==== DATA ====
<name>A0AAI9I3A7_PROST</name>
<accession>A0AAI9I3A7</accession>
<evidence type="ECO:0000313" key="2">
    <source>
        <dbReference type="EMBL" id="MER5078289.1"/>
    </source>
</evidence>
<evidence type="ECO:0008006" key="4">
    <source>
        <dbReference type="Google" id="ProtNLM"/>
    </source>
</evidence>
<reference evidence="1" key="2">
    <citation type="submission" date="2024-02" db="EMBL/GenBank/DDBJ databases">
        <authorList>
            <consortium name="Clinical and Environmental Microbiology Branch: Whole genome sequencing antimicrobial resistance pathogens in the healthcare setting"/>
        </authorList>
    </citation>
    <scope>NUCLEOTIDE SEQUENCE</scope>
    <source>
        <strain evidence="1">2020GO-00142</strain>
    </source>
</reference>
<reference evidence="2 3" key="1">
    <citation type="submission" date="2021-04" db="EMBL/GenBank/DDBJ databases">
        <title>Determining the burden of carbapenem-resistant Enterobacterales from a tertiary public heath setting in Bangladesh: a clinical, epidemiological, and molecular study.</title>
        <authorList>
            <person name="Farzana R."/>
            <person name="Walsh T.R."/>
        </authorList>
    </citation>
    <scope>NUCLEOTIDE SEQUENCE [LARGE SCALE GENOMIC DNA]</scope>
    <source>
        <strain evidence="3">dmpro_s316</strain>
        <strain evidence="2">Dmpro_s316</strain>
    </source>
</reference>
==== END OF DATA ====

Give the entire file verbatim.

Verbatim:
<name>A0AAI9I3A7_PROST</name>
<accession>A0AAI9I3A7</accession>
<evidence type="ECO:0000313" key="2">
    <source>
        <dbReference type="EMBL" id="MER5078289.1"/>
    </source>
</evidence>
<evidence type="ECO:0008006" key="4">
    <source>
        <dbReference type="Google" id="ProtNLM"/>
    </source>
</evidence>
<reference evidence="1" key="2">
    <citation type="submission" date="2024-02" db="EMBL/GenBank/DDBJ databases">
        <authorList>
            <consortium name="Clinical and Environmental Microbiology Branch: Whole genome sequencing antimicrobial resistance pathogens in the healthcare setting"/>
        </authorList>
    </citation>
    <scope>NUCLEOTIDE SEQUENCE</scope>
    <source>
        <strain evidence="1">2020GO-00142</strain>
    </source>
</reference>
<reference evidence="2 3" key="1">
    <citation type="submission" date="2021-04" db="EMBL/GenBank/DDBJ databases">
        <title>Determining the burden of carbapenem-resistant Enterobacterales from a tertiary public heath setting in Bangladesh: a clinical, epidemiological, and molecular study.</title>
        <authorList>
            <person name="Farzana R."/>
            <person name="Walsh T.R."/>
        </authorList>
    </citation>
    <scope>NUCLEOTIDE SEQUENCE [LARGE SCALE GENOMIC DNA]</scope>
    <source>
        <strain evidence="3">dmpro_s316</strain>
        <strain evidence="2">Dmpro_s316</strain>
    </source>
</reference>